But then, almost in spite of himself, he began to answer the question – at least partially. Throughout the interview he kept talking about how it is now “one-against-two” to contrast with the last few general elections which were “two-against-one”. What he went on to explain was that in the past, the Lib Dems and Labour teamed up against the Conservatives; now the Lib Dems are fighting against the “conservative consensus” of Labour and the Conservatives. This is partly because that Labour has become more conservative, but it is also because of the expected tightness of the next election which means that the Lib Dems are now being attacked in both directions.

The fact is, this is a narrative. It isn’t one that I think particularly resonates with the general public, but it does hit the right notes as far as activists are concerned. It makes it quite clear that we are sticking with equidistance. I expect to hear more of this in the speech.

It’s also – I think – possible to tweak to make it more appealing from a voter perspective. The fact is, in many cases we are the only serious alternative to a conservative consensus. We are the only party which is serious about decentralisation and giving away power and meaty policy which spells out how. For the Tories and Labour localism and renewing democracy remain little more than stock phrases. For such a message to resonate however, we need to have a much less managerialist approach to policy during the next election. If we end up with just another long list of policy bites which promise a change in spending here, the scrapping of a policy there, we’ll be stuck with the same sort of dispiriting campaign that we had in 2005.

(As an aside, sadly the feedback I’ve had from the “secret” candidate training sessions on Saturday was that this is not only precisely what the party mandarins have planned but that they’ve been conducting expensive polling that “proves” this is the case. A lot of internal polling I’ve seen in the past has been concerned with proving a point rather than genuine research – polls that prove that no-one is interested in electoral reform compared with crime, health and education for example as opposed to exploratory polls to see how we might better make the case for electoral reform. I have no doubt that a policy bite approach is useful for shoring up support in marginal seats, but it does nothing to reach out to our larger potential supporter base. It leaves us vulnerable to attack if the opposition parties run an effective air war against us if we aren’t taking to the skies at the same time. And you can’t run an effective air war if your “ammo” is ten disparate policy commitments).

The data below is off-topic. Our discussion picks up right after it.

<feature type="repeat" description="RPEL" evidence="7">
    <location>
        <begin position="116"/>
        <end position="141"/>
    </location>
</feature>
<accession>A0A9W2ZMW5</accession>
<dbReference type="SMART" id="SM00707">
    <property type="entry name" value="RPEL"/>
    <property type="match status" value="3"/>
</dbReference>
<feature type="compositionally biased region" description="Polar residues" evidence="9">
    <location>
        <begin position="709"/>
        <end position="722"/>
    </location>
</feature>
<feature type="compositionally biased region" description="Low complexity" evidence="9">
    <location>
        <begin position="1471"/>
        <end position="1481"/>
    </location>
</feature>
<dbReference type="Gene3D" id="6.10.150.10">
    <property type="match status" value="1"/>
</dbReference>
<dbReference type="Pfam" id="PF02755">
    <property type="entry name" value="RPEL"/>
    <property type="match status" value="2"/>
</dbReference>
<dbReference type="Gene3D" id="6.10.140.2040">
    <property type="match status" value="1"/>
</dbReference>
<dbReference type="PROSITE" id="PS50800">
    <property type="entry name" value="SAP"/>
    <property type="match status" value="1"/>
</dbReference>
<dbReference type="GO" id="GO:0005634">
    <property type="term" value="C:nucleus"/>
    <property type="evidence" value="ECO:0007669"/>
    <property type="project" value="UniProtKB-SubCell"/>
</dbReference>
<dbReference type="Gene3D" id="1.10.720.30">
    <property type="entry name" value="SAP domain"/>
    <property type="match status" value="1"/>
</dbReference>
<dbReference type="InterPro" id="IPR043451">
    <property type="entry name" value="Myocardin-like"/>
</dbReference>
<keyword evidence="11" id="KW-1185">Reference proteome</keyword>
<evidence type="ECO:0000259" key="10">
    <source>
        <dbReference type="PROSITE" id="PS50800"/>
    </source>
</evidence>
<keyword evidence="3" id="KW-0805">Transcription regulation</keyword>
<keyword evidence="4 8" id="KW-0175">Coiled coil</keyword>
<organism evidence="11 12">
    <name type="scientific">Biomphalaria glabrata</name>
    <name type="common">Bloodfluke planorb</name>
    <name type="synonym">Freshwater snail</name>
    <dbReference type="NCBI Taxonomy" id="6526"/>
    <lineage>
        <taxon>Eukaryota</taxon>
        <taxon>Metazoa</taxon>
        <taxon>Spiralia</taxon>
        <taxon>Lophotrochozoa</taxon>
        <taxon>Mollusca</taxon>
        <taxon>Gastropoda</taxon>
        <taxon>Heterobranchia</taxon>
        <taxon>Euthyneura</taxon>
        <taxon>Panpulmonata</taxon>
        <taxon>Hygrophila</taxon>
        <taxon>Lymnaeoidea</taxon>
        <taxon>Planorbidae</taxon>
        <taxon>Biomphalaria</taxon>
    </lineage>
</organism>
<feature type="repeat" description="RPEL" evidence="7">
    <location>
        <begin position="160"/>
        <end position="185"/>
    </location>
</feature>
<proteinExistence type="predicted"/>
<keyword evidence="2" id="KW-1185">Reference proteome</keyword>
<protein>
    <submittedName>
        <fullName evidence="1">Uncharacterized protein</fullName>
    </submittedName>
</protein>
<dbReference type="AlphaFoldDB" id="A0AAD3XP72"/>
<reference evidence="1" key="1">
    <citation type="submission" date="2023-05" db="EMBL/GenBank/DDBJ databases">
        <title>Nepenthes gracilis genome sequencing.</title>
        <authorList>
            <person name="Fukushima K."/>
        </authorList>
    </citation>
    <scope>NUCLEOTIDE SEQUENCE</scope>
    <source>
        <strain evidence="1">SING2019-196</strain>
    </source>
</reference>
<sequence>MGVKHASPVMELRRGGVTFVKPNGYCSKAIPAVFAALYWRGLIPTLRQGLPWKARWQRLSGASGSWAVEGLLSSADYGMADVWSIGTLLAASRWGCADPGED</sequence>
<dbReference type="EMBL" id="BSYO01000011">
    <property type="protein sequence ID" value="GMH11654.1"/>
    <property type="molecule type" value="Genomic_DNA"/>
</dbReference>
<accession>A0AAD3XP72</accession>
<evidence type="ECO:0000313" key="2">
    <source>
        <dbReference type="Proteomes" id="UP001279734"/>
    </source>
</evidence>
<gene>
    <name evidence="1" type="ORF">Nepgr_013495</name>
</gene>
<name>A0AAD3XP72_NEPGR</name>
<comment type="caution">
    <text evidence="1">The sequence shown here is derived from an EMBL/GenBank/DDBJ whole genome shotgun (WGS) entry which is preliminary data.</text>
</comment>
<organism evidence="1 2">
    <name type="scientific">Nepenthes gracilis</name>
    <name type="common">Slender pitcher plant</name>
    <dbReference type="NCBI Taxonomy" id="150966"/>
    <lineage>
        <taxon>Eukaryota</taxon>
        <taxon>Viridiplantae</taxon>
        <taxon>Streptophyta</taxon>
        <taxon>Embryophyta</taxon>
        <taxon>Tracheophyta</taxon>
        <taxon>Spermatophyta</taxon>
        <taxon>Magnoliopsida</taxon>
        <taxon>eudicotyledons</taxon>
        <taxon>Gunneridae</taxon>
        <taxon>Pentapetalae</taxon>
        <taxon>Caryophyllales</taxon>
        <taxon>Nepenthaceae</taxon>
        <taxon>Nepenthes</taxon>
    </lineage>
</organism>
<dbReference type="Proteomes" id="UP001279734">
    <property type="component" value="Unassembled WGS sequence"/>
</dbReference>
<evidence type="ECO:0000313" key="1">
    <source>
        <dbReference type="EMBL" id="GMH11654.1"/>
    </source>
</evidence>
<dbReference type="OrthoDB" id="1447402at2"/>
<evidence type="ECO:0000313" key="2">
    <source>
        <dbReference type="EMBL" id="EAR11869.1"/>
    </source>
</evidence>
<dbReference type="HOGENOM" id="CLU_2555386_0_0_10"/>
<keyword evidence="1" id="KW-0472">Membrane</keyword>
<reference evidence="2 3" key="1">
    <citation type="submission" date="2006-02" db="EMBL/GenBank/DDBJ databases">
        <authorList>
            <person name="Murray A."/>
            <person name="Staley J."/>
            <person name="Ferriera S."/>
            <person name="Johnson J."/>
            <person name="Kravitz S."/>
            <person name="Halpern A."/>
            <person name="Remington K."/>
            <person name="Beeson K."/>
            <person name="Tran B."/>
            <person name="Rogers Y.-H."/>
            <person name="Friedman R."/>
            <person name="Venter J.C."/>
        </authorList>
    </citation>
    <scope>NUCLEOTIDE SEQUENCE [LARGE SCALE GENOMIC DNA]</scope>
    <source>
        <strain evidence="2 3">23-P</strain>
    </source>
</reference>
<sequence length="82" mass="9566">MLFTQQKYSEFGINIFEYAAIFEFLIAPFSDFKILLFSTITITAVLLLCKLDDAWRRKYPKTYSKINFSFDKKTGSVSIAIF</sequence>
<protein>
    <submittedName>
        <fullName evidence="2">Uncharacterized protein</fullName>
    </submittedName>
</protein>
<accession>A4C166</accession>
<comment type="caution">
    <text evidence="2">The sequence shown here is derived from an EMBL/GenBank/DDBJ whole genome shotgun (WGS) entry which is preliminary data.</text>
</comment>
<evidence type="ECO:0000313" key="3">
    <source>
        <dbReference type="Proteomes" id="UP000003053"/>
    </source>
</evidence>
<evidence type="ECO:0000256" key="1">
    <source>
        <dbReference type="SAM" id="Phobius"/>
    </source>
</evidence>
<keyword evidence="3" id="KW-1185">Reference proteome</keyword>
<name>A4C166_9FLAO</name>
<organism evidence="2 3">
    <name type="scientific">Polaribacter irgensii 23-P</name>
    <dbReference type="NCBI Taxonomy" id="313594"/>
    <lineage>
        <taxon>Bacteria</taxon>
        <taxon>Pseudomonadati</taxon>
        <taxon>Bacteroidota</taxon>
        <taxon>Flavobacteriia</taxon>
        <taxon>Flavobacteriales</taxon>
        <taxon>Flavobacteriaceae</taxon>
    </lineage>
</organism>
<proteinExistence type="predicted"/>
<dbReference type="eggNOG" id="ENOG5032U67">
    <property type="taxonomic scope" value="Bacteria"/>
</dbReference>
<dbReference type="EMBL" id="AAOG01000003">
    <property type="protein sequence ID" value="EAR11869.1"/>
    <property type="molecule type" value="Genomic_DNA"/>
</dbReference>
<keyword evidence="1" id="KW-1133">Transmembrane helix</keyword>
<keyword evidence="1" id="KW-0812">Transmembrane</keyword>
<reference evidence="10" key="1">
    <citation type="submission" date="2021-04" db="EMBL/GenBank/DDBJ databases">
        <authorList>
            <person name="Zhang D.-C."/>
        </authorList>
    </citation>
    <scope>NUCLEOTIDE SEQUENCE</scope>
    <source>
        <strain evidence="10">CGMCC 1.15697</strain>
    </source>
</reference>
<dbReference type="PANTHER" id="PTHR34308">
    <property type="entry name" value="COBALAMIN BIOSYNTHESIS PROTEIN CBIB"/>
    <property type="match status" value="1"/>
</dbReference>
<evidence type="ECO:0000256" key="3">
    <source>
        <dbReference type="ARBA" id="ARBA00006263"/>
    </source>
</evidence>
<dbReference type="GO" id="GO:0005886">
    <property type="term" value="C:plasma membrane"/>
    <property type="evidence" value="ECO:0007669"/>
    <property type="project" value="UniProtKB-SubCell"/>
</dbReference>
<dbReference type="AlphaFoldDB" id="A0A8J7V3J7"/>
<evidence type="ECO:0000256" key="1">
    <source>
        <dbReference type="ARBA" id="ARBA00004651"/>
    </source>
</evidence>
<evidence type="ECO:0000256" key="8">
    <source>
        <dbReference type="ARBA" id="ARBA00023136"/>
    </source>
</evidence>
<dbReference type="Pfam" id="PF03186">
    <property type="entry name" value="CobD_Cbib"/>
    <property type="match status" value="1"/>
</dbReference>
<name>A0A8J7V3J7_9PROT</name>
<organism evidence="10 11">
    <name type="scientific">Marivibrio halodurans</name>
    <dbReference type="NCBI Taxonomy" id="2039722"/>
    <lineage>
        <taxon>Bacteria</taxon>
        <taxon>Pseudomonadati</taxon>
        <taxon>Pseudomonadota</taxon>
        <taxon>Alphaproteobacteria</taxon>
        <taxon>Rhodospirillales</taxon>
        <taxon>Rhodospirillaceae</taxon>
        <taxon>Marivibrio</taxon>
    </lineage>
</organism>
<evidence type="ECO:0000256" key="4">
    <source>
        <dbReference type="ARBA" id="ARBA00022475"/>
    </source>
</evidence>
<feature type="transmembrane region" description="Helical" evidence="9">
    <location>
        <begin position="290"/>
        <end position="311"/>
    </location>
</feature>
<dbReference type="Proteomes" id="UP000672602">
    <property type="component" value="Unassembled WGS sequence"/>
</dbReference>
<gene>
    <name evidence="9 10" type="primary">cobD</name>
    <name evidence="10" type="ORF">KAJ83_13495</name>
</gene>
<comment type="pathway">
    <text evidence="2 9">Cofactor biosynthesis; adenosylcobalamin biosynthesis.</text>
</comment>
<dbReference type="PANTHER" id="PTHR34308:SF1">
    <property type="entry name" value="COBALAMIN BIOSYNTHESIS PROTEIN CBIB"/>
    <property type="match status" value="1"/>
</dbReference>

Interestingly, Ming pointed out that the then-elections chief Lord Razzall was in constant talks with Labour regarding our targeting strategy and how we might both target the Conservatives. Although I’m not surprised, I have to say it is the first I’ve heard of this. It feels a little uncomfortable to learn that we were in strategic discussions with the war-mongers, but then the Tories were wannabe war-mongers and were running under the most rightwing manifesto in recent memory (written by David Cameron, lest we forget). Either way, if our strategy was to work with Labour to maximise the marginal Lib-Con seats that we won, it was a pretty poor one. Most of our significant gains were against Labour. I’m sure Labour supporters in places such as, say, Manchester Withington, will be delighted to learn that their defeat was pre-arranged with their own party).

Richard Flowers, demonstrating sub-Victorian parental values, kept the Millennium Elephant in a bag throughout the interview (I can EXCLUSIVELY reveal!). While the nominee himself was left to sulk, Daddy Richard asked Ming what we can do to engage with the 40% of the electorate that now doesn’t vote. This was an issue that Ming warmed to, pointing out that there are now more people on the internet in the UK than UK voters, and that the next election could be decided by as few as 800,000 – 1,000,000 voters (I have news for Ming – if the Tories got exactly the right votes in exactly the right places they’d need much less to swing it). I did sense a degree of hypocrisy though in a Lib Dem leader attacking the other parties for focussing on swing voters in marginal seats at the expense of everyone else: what have we been doing for the past decade-and-a-half if not that?